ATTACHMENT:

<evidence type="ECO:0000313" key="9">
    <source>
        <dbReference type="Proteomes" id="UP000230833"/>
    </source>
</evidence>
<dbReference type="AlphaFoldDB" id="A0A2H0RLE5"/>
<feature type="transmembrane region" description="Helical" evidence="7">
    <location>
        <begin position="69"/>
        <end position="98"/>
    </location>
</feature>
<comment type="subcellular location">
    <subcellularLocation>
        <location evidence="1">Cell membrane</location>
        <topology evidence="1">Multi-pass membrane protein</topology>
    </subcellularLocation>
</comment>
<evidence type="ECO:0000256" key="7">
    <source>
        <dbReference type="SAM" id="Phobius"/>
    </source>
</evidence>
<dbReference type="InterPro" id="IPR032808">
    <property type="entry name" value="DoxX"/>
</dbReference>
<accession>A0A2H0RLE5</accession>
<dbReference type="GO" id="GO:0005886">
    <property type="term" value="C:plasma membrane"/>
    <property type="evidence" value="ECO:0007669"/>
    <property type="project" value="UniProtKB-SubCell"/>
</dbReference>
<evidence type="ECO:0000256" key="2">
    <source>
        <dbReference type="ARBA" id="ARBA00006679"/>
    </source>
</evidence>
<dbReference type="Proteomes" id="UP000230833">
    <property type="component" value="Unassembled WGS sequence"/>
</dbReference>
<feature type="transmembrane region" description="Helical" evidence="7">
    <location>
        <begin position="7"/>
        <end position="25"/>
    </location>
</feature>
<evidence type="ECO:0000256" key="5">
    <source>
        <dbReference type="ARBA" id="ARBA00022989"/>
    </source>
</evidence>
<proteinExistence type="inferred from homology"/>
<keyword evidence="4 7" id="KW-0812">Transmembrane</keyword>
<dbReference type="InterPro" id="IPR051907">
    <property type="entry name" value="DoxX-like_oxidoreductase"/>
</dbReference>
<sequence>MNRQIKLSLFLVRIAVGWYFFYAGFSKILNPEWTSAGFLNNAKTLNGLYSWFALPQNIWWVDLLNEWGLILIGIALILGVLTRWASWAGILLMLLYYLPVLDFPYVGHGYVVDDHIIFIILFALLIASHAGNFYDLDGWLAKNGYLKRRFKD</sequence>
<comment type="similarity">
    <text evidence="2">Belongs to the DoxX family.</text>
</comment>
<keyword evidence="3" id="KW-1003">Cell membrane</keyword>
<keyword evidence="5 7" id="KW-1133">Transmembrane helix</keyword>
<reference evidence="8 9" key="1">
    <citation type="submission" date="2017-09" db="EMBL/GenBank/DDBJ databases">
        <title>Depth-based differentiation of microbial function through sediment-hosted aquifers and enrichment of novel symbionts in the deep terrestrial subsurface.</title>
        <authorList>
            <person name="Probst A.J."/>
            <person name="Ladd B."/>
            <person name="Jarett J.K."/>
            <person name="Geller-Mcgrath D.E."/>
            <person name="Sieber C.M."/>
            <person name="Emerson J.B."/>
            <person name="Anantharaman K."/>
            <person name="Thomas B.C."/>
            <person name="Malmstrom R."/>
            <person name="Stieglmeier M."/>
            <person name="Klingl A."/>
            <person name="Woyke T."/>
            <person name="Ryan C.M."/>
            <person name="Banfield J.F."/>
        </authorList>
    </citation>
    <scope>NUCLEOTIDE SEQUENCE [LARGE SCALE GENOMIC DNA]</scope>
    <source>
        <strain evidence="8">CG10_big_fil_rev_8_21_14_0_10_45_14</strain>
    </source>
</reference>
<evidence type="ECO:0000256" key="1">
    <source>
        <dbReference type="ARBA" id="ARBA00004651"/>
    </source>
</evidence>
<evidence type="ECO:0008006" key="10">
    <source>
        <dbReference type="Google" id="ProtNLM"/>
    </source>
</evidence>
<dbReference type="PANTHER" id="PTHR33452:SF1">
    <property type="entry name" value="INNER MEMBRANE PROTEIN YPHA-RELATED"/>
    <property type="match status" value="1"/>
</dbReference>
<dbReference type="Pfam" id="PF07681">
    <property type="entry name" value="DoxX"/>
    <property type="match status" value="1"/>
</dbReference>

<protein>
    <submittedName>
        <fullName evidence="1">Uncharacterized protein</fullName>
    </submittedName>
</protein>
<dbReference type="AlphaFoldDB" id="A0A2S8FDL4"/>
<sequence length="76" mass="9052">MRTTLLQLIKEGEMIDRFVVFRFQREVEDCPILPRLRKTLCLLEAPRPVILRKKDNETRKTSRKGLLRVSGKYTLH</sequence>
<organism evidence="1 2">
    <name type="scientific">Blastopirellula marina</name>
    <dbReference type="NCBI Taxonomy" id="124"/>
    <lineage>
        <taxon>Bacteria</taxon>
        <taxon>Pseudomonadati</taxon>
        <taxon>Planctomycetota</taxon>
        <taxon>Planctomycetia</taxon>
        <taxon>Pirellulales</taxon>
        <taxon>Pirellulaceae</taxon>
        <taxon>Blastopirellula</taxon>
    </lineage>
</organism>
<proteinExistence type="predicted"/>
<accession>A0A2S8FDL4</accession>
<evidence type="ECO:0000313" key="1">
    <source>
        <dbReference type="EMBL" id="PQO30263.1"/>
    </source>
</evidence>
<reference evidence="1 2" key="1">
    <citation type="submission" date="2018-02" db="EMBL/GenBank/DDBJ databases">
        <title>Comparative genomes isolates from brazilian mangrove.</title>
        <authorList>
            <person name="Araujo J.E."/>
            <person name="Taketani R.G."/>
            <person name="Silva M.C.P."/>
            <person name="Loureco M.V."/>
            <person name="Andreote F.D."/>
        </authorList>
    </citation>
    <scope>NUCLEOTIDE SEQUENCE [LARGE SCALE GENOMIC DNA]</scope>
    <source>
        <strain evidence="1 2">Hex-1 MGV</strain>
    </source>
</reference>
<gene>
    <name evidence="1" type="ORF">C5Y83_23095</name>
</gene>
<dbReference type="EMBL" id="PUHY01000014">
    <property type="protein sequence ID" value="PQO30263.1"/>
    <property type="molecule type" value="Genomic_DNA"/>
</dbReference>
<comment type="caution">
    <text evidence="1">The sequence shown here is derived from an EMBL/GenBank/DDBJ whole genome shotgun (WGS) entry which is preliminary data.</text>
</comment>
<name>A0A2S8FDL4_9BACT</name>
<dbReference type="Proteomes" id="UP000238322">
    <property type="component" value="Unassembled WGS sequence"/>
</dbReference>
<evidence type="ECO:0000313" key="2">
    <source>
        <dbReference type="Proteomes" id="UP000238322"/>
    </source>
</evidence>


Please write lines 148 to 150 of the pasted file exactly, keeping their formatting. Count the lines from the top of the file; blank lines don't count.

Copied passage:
</reference>
<gene>
    <name evidence="1" type="ORF">C5Y83_23095</name>